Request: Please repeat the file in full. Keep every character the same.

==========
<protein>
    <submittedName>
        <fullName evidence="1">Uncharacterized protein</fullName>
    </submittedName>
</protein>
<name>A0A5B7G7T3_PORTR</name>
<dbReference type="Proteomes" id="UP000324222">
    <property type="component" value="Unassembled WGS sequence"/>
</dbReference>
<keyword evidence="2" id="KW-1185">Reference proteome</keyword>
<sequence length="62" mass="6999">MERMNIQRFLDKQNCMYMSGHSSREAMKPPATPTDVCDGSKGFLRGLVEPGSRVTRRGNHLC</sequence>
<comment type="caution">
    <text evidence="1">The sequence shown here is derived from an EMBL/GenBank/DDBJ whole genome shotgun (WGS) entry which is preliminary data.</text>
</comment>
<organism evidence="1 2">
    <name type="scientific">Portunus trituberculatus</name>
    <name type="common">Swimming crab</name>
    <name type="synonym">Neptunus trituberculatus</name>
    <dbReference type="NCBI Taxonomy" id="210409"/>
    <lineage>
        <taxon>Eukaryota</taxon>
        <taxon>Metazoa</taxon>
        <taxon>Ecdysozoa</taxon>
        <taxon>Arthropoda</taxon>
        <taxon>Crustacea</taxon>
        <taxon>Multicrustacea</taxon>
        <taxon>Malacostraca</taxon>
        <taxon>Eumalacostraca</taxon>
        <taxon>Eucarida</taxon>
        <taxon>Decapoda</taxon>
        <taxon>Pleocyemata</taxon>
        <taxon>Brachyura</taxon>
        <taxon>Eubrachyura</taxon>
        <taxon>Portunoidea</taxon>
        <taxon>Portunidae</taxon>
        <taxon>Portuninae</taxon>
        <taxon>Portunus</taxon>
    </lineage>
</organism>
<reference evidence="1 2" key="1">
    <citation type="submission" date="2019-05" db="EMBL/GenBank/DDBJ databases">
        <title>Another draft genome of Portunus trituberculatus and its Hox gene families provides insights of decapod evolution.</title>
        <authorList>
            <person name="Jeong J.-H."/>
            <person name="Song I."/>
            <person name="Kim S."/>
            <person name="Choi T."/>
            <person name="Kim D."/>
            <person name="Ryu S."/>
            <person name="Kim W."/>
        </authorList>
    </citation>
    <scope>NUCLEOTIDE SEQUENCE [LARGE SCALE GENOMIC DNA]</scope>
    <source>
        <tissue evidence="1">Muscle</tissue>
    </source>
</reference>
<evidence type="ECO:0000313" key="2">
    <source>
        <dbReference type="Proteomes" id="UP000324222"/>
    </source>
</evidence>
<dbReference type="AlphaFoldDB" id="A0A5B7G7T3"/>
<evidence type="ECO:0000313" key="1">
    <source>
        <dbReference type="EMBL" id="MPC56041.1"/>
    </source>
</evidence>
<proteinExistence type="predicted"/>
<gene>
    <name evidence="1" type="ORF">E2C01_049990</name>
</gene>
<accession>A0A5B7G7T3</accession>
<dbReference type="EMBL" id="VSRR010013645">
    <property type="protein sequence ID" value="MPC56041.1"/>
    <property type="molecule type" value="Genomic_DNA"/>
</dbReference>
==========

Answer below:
<protein>
    <submittedName>
        <fullName evidence="1">Uncharacterized protein</fullName>
    </submittedName>
</protein>
<name>A0A5B7G7T3_PORTR</name>
<dbReference type="Proteomes" id="UP000324222">
    <property type="component" value="Unassembled WGS sequence"/>
</dbReference>
<keyword evidence="2" id="KW-1185">Reference proteome</keyword>
<sequence length="62" mass="6999">MERMNIQRFLDKQNCMYMSGHSSREAMKPPATPTDVCDGSKGFLRGLVEPGSRVTRRGNHLC</sequence>
<comment type="caution">
    <text evidence="1">The sequence shown here is derived from an EMBL/GenBank/DDBJ whole genome shotgun (WGS) entry which is preliminary data.</text>
</comment>
<organism evidence="1 2">
    <name type="scientific">Portunus trituberculatus</name>
    <name type="common">Swimming crab</name>
    <name type="synonym">Neptunus trituberculatus</name>
    <dbReference type="NCBI Taxonomy" id="210409"/>
    <lineage>
        <taxon>Eukaryota</taxon>
        <taxon>Metazoa</taxon>
        <taxon>Ecdysozoa</taxon>
        <taxon>Arthropoda</taxon>
        <taxon>Crustacea</taxon>
        <taxon>Multicrustacea</taxon>
        <taxon>Malacostraca</taxon>
        <taxon>Eumalacostraca</taxon>
        <taxon>Eucarida</taxon>
        <taxon>Decapoda</taxon>
        <taxon>Pleocyemata</taxon>
        <taxon>Brachyura</taxon>
        <taxon>Eubrachyura</taxon>
        <taxon>Portunoidea</taxon>
        <taxon>Portunidae</taxon>
        <taxon>Portuninae</taxon>
        <taxon>Portunus</taxon>
    </lineage>
</organism>
<reference evidence="1 2" key="1">
    <citation type="submission" date="2019-05" db="EMBL/GenBank/DDBJ databases">
        <title>Another draft genome of Portunus trituberculatus and its Hox gene families provides insights of decapod evolution.</title>
        <authorList>
            <person name="Jeong J.-H."/>
            <person name="Song I."/>
            <person name="Kim S."/>
            <person name="Choi T."/>
            <person name="Kim D."/>
            <person name="Ryu S."/>
            <person name="Kim W."/>
        </authorList>
    </citation>
    <scope>NUCLEOTIDE SEQUENCE [LARGE SCALE GENOMIC DNA]</scope>
    <source>
        <tissue evidence="1">Muscle</tissue>
    </source>
</reference>
<evidence type="ECO:0000313" key="2">
    <source>
        <dbReference type="Proteomes" id="UP000324222"/>
    </source>
</evidence>
<dbReference type="AlphaFoldDB" id="A0A5B7G7T3"/>
<evidence type="ECO:0000313" key="1">
    <source>
        <dbReference type="EMBL" id="MPC56041.1"/>
    </source>
</evidence>
<proteinExistence type="predicted"/>
<gene>
    <name evidence="1" type="ORF">E2C01_049990</name>
</gene>
<accession>A0A5B7G7T3</accession>
<dbReference type="EMBL" id="VSRR010013645">
    <property type="protein sequence ID" value="MPC56041.1"/>
    <property type="molecule type" value="Genomic_DNA"/>
</dbReference>